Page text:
Masks, distancing as important as vaccine PDF Print E-mail
Tuesday, 06 October 2020 07:26
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Sarthak edit 

Given how the government has said that it expects 20-25 crore Indians to be vaccinated for Covid-19 by July 2021, it is highly likely that meaningful vaccination coverage in India won’t be possible till at least 2022. And, as long as the bulk of the population doesn’t have access to pharmacological intervention, the government will have to continue efforts to make non-pharmacological measures, such as wearing of masks in public spaces, including indoor facilities, hygiene practices and distancing, mainstream.

Distancing requirements will mean that there has to be a long-term view taken on activity that needs gathering of people. Planning and protocols for work-from-home, online classes, crowd restrictions, etc, will need to be threshed out, keeping in mind that they will be necessary for much longer than previously imagined.

As this newspaper has argued before, the Centre and the states should treat Covid-19 as an opportunity to not just sustain but widen the reach and scope of the digital leap in delivery of education that the pandemic has catalysed; to that end, the government’s decision to free up universities for online programmes is a step forward. But, to ensure that digital access doesn’t become a barrier, the government will need to tie-up with industry for making devices and internet available to students from the economically vulnerable classes for free or highly subsidised prices.

Apart from ensuring access to masks, sanitiser/soap, etc, there will be a need to enforce distancing—avoidable gatherings, such as for festivals, in places of worship, celebrations, etc, will have to be strictly restricted in the interim.

The WHO has recommended 50% effectiveness as the threshold for vaccine candidates against Covid-19, and many jurisdictions, including India and the US, have adopted this standard. However, several experts have voiced concern that this may not be adequate—even if low-efficacy vaccines are not to be dismissed completely since they could have certain desirable outcomes in terms of disease severity in recipients.

Indeed, as per data-based projections by Public Health Computational and Operational Research (PHICOR) at the CUNY’s School of Public Health (discussed in a National Geographic article), even with 100% of the population covered, a vaccine with 50% efficacy won’t deliver the immunity-spread that the US would require to successfully stall SARS CoV-2. As per PHICOR’s projections, to ensure immunity in over 70% of the population—which is estimated to be the threshold to stall the virus based on its basic reproduction number—the vaccine needs to have an efficacy of more than 75%. Besides the Achilles heel of efficacy, governments will have to contend with the dilemma of who should be prioritised for receiving the vaccine. The consensus seems to favour frontline workers, including healthcare personnel, and the high-risk (of severity/mortality) groups for disease such as the elderly, those with co-morbidities, etc.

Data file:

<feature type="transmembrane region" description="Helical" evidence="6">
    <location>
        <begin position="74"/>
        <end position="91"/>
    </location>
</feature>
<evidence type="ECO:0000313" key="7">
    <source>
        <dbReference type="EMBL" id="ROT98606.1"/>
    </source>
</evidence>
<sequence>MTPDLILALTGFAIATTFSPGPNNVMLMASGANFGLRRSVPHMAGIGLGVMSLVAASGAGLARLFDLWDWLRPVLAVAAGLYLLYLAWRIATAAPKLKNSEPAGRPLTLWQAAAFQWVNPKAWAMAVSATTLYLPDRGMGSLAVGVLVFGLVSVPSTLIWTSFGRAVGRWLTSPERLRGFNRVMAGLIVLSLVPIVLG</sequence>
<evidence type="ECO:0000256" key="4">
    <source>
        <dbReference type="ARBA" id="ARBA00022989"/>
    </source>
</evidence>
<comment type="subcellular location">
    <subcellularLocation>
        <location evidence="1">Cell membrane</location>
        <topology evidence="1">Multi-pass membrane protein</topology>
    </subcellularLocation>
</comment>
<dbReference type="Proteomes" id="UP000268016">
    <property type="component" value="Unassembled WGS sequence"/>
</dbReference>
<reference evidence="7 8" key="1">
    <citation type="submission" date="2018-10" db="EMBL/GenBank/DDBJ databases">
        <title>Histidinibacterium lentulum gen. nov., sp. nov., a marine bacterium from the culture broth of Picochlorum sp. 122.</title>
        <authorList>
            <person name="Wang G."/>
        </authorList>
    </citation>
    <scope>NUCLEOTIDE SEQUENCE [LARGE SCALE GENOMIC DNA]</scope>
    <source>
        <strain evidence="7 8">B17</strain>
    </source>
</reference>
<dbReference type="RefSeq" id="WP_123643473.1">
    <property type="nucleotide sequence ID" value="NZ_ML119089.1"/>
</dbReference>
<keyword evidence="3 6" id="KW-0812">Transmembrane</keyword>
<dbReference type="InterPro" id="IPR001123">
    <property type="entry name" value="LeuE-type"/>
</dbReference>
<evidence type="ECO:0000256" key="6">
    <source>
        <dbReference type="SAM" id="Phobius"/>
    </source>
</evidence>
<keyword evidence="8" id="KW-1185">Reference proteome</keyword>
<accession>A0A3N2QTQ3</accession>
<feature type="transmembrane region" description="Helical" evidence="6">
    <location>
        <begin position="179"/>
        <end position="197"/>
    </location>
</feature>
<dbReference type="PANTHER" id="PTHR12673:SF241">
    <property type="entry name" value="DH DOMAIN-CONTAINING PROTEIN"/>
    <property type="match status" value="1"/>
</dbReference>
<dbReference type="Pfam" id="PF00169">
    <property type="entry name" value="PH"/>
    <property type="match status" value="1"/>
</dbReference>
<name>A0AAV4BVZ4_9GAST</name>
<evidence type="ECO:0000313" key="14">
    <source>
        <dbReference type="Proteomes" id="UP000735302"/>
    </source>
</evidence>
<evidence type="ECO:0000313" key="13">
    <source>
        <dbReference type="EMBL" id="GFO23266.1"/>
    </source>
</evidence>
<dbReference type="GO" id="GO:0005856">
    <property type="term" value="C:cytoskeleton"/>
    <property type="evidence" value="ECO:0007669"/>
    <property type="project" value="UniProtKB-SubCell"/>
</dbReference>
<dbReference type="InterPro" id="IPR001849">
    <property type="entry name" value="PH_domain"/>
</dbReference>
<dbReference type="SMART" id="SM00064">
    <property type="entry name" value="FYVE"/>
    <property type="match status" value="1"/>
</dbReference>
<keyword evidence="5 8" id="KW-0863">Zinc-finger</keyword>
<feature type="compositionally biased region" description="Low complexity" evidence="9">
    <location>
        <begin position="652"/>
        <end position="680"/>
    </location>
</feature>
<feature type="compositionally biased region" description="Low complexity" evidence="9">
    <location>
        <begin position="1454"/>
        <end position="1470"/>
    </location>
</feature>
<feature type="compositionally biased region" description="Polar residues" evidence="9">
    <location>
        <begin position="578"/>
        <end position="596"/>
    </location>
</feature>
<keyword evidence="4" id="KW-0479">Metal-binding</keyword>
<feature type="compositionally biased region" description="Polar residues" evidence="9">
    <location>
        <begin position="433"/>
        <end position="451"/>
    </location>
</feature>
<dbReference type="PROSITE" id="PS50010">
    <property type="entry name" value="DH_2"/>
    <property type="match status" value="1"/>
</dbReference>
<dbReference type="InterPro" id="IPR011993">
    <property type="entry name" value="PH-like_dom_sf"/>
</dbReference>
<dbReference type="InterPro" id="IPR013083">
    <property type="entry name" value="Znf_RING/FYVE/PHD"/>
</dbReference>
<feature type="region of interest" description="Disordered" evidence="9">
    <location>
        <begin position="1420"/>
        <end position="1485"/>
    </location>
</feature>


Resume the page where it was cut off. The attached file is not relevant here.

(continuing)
But some experts argue it should be the ones who are likely to effect the most transmission, such as those who have to venture out of their homes and meet many people—from across the sections of society—for work and other reasons. The WHO had warned that younger people, who are more likely to be holding jobs and participating in other income generating activities, are likely pushing transmission.

An epidemiological study by Ramanan Laxminarayan and others, based on data from Andhra Pradesh and Tamil Nadu, shows that children spread the virus just as efficiently as adults; given wearing of masks, distancing and hygiene are difficult to enforce in this cohort, their role in spread needs to be better understood for designing the right vaccine strategy. Till these factors are addressed, governments across the world will have to ready their populations for a ‘vaccination plus continued non-pharmacological measures’ reality.


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